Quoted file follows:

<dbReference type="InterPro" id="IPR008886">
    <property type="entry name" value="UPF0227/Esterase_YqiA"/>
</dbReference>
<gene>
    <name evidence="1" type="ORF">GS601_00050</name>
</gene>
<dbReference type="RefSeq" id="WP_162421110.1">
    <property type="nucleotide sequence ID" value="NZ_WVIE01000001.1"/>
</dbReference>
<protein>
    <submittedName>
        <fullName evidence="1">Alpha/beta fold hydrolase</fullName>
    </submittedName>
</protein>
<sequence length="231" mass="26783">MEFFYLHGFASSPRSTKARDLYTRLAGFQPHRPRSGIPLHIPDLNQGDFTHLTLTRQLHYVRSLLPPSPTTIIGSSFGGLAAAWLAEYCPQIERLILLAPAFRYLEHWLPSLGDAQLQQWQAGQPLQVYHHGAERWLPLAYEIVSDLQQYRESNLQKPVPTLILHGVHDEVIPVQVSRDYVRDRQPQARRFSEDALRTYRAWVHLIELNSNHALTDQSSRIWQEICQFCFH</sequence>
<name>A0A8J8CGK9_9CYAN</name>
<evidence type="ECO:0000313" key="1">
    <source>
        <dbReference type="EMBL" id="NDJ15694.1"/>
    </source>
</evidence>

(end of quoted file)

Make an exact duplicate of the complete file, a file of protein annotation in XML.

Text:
<dbReference type="InterPro" id="IPR008886">
    <property type="entry name" value="UPF0227/Esterase_YqiA"/>
</dbReference>
<gene>
    <name evidence="1" type="ORF">GS601_00050</name>
</gene>
<dbReference type="RefSeq" id="WP_162421110.1">
    <property type="nucleotide sequence ID" value="NZ_WVIE01000001.1"/>
</dbReference>
<protein>
    <submittedName>
        <fullName evidence="1">Alpha/beta fold hydrolase</fullName>
    </submittedName>
</protein>
<sequence length="231" mass="26783">MEFFYLHGFASSPRSTKARDLYTRLAGFQPHRPRSGIPLHIPDLNQGDFTHLTLTRQLHYVRSLLPPSPTTIIGSSFGGLAAAWLAEYCPQIERLILLAPAFRYLEHWLPSLGDAQLQQWQAGQPLQVYHHGAERWLPLAYEIVSDLQQYRESNLQKPVPTLILHGVHDEVIPVQVSRDYVRDRQPQARRFSEDALRTYRAWVHLIELNSNHALTDQSSRIWQEICQFCFH</sequence>
<name>A0A8J8CGK9_9CYAN</name>
<evidence type="ECO:0000313" key="1">
    <source>
        <dbReference type="EMBL" id="NDJ15694.1"/>
    </source>
</evidence>